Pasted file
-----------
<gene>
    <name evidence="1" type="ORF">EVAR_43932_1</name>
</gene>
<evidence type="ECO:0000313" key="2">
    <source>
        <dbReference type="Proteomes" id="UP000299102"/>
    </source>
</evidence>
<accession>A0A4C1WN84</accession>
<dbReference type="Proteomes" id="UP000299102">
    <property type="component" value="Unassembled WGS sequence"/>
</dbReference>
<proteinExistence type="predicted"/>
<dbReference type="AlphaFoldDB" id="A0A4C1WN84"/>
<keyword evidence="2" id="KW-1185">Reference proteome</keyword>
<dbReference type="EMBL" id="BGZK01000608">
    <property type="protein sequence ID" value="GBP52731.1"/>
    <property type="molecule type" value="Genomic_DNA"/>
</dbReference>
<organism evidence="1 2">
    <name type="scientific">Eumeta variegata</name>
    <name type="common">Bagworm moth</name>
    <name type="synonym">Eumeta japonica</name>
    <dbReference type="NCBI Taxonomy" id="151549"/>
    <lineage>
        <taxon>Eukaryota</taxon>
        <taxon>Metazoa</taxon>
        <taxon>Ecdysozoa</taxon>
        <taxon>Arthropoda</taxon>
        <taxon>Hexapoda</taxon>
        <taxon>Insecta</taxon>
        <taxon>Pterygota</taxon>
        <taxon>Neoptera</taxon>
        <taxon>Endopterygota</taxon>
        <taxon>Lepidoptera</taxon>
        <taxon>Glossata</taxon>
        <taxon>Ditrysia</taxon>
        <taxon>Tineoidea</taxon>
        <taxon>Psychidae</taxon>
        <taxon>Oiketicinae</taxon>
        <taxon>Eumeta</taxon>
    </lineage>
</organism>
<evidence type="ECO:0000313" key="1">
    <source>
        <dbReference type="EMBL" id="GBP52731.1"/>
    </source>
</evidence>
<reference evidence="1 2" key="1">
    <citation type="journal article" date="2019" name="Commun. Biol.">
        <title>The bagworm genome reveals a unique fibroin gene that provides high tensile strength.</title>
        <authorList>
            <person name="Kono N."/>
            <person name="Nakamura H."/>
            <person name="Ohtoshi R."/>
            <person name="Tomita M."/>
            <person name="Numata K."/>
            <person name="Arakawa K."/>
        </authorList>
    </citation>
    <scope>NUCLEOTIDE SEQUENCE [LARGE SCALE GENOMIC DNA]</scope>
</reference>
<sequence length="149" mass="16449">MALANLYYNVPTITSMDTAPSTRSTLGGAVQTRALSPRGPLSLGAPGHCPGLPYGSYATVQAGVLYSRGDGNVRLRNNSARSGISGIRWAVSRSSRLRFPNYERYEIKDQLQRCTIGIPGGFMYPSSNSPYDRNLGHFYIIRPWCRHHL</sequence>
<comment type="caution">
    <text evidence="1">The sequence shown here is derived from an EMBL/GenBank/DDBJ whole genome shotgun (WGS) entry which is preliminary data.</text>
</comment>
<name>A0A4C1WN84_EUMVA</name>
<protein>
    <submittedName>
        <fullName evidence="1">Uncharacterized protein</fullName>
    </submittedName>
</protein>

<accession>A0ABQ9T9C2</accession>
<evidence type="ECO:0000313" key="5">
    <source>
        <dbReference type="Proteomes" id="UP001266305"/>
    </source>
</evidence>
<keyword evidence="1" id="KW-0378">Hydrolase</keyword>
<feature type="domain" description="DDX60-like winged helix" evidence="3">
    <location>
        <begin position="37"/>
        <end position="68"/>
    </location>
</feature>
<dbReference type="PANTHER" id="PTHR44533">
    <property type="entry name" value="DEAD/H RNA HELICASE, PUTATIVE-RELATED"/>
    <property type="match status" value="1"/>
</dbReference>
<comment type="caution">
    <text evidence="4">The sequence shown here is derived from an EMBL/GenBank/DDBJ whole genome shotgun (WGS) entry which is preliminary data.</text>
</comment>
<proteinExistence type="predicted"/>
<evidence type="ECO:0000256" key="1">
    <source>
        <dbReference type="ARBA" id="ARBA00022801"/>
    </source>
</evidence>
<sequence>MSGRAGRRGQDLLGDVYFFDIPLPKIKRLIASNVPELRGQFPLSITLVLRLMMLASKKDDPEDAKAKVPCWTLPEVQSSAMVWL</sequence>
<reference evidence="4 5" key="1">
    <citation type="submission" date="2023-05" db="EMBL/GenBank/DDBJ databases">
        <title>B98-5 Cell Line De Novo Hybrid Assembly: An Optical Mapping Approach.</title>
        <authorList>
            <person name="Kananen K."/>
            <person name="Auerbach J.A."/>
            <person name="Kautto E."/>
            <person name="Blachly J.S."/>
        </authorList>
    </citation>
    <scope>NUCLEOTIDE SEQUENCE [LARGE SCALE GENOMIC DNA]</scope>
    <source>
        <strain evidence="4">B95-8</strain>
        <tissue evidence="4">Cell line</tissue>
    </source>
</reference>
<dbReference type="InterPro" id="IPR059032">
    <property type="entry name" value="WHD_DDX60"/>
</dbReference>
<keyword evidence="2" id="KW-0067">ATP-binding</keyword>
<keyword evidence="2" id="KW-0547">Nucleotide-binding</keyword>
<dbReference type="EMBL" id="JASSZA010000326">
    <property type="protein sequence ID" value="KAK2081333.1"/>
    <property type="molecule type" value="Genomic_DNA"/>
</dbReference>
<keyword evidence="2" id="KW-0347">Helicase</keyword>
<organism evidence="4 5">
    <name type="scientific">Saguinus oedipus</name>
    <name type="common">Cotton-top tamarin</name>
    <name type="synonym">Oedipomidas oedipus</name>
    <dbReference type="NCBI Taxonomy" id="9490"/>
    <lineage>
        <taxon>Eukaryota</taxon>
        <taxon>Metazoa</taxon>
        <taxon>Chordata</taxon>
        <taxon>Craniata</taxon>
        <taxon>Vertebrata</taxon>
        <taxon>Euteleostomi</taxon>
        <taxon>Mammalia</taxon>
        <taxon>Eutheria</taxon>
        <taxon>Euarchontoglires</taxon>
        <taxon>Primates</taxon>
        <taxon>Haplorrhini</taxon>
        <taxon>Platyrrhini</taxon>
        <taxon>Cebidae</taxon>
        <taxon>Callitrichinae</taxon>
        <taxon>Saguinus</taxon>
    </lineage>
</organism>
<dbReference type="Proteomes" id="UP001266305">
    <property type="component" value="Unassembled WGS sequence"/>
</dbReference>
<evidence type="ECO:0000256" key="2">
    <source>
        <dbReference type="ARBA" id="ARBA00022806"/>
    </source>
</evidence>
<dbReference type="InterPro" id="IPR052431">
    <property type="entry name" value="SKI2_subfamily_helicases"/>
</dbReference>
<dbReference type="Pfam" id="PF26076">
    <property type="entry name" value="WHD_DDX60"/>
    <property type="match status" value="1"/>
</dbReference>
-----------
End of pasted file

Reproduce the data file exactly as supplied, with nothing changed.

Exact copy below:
<gene>
    <name evidence="1" type="ORF">EVAR_43932_1</name>
</gene>
<evidence type="ECO:0000313" key="2">
    <source>
        <dbReference type="Proteomes" id="UP000299102"/>
    </source>
</evidence>
<accession>A0A4C1WN84</accession>
<dbReference type="Proteomes" id="UP000299102">
    <property type="component" value="Unassembled WGS sequence"/>
</dbReference>
<proteinExistence type="predicted"/>
<dbReference type="AlphaFoldDB" id="A0A4C1WN84"/>
<keyword evidence="2" id="KW-1185">Reference proteome</keyword>
<dbReference type="EMBL" id="BGZK01000608">
    <property type="protein sequence ID" value="GBP52731.1"/>
    <property type="molecule type" value="Genomic_DNA"/>
</dbReference>
<organism evidence="1 2">
    <name type="scientific">Eumeta variegata</name>
    <name type="common">Bagworm moth</name>
    <name type="synonym">Eumeta japonica</name>
    <dbReference type="NCBI Taxonomy" id="151549"/>
    <lineage>
        <taxon>Eukaryota</taxon>
        <taxon>Metazoa</taxon>
        <taxon>Ecdysozoa</taxon>
        <taxon>Arthropoda</taxon>
        <taxon>Hexapoda</taxon>
        <taxon>Insecta</taxon>
        <taxon>Pterygota</taxon>
        <taxon>Neoptera</taxon>
        <taxon>Endopterygota</taxon>
        <taxon>Lepidoptera</taxon>
        <taxon>Glossata</taxon>
        <taxon>Ditrysia</taxon>
        <taxon>Tineoidea</taxon>
        <taxon>Psychidae</taxon>
        <taxon>Oiketicinae</taxon>
        <taxon>Eumeta</taxon>
    </lineage>
</organism>
<evidence type="ECO:0000313" key="1">
    <source>
        <dbReference type="EMBL" id="GBP52731.1"/>
    </source>
</evidence>
<reference evidence="1 2" key="1">
    <citation type="journal article" date="2019" name="Commun. Biol.">
        <title>The bagworm genome reveals a unique fibroin gene that provides high tensile strength.</title>
        <authorList>
            <person name="Kono N."/>
            <person name="Nakamura H."/>
            <person name="Ohtoshi R."/>
            <person name="Tomita M."/>
            <person name="Numata K."/>
            <person name="Arakawa K."/>
        </authorList>
    </citation>
    <scope>NUCLEOTIDE SEQUENCE [LARGE SCALE GENOMIC DNA]</scope>
</reference>
<sequence length="149" mass="16449">MALANLYYNVPTITSMDTAPSTRSTLGGAVQTRALSPRGPLSLGAPGHCPGLPYGSYATVQAGVLYSRGDGNVRLRNNSARSGISGIRWAVSRSSRLRFPNYERYEIKDQLQRCTIGIPGGFMYPSSNSPYDRNLGHFYIIRPWCRHHL</sequence>
<comment type="caution">
    <text evidence="1">The sequence shown here is derived from an EMBL/GenBank/DDBJ whole genome shotgun (WGS) entry which is preliminary data.</text>
</comment>
<name>A0A4C1WN84_EUMVA</name>
<protein>
    <submittedName>
        <fullName evidence="1">Uncharacterized protein</fullName>
    </submittedName>
</protein>

<accession>A0ABQ9T9C2</accession>
<evidence type="ECO:0000313" key="5">
    <source>
        <dbReference type="Proteomes" id="UP001266305"/>
    </source>
</evidence>
<keyword evidence="1" id="KW-0378">Hydrolase</keyword>
<feature type="domain" description="DDX60-like winged helix" evidence="3">
    <location>
        <begin position="37"/>
        <end position="68"/>
    </location>
</feature>
<dbReference type="PANTHER" id="PTHR44533">
    <property type="entry name" value="DEAD/H RNA HELICASE, PUTATIVE-RELATED"/>
    <property type="match status" value="1"/>
</dbReference>
<comment type="caution">
    <text evidence="4">The sequence shown here is derived from an EMBL/GenBank/DDBJ whole genome shotgun (WGS) entry which is preliminary data.</text>
</comment>
<proteinExistence type="predicted"/>
<evidence type="ECO:0000256" key="1">
    <source>
        <dbReference type="ARBA" id="ARBA00022801"/>
    </source>
</evidence>
<sequence>MSGRAGRRGQDLLGDVYFFDIPLPKIKRLIASNVPELRGQFPLSITLVLRLMMLASKKDDPEDAKAKVPCWTLPEVQSSAMVWL</sequence>
<reference evidence="4 5" key="1">
    <citation type="submission" date="2023-05" db="EMBL/GenBank/DDBJ databases">
        <title>B98-5 Cell Line De Novo Hybrid Assembly: An Optical Mapping Approach.</title>
        <authorList>
            <person name="Kananen K."/>
            <person name="Auerbach J.A."/>
            <person name="Kautto E."/>
            <person name="Blachly J.S."/>
        </authorList>
    </citation>
    <scope>NUCLEOTIDE SEQUENCE [LARGE SCALE GENOMIC DNA]</scope>
    <source>
        <strain evidence="4">B95-8</strain>
        <tissue evidence="4">Cell line</tissue>
    </source>
</reference>
<dbReference type="InterPro" id="IPR059032">
    <property type="entry name" value="WHD_DDX60"/>
</dbReference>
<keyword evidence="2" id="KW-0067">ATP-binding</keyword>
<keyword evidence="2" id="KW-0547">Nucleotide-binding</keyword>
<dbReference type="EMBL" id="JASSZA010000326">
    <property type="protein sequence ID" value="KAK2081333.1"/>
    <property type="molecule type" value="Genomic_DNA"/>
</dbReference>
<keyword evidence="2" id="KW-0347">Helicase</keyword>
<organism evidence="4 5">
    <name type="scientific">Saguinus oedipus</name>
    <name type="common">Cotton-top tamarin</name>
    <name type="synonym">Oedipomidas oedipus</name>
    <dbReference type="NCBI Taxonomy" id="9490"/>
    <lineage>
        <taxon>Eukaryota</taxon>
        <taxon>Metazoa</taxon>
        <taxon>Chordata</taxon>
        <taxon>Craniata</taxon>
        <taxon>Vertebrata</taxon>
        <taxon>Euteleostomi</taxon>
        <taxon>Mammalia</taxon>
        <taxon>Eutheria</taxon>
        <taxon>Euarchontoglires</taxon>
        <taxon>Primates</taxon>
        <taxon>Haplorrhini</taxon>
        <taxon>Platyrrhini</taxon>
        <taxon>Cebidae</taxon>
        <taxon>Callitrichinae</taxon>
        <taxon>Saguinus</taxon>
    </lineage>
</organism>
<dbReference type="Proteomes" id="UP001266305">
    <property type="component" value="Unassembled WGS sequence"/>
</dbReference>
<evidence type="ECO:0000256" key="2">
    <source>
        <dbReference type="ARBA" id="ARBA00022806"/>
    </source>
</evidence>
<dbReference type="InterPro" id="IPR052431">
    <property type="entry name" value="SKI2_subfamily_helicases"/>
</dbReference>
<dbReference type="Pfam" id="PF26076">
    <property type="entry name" value="WHD_DDX60"/>
    <property type="match status" value="1"/>
</dbReference>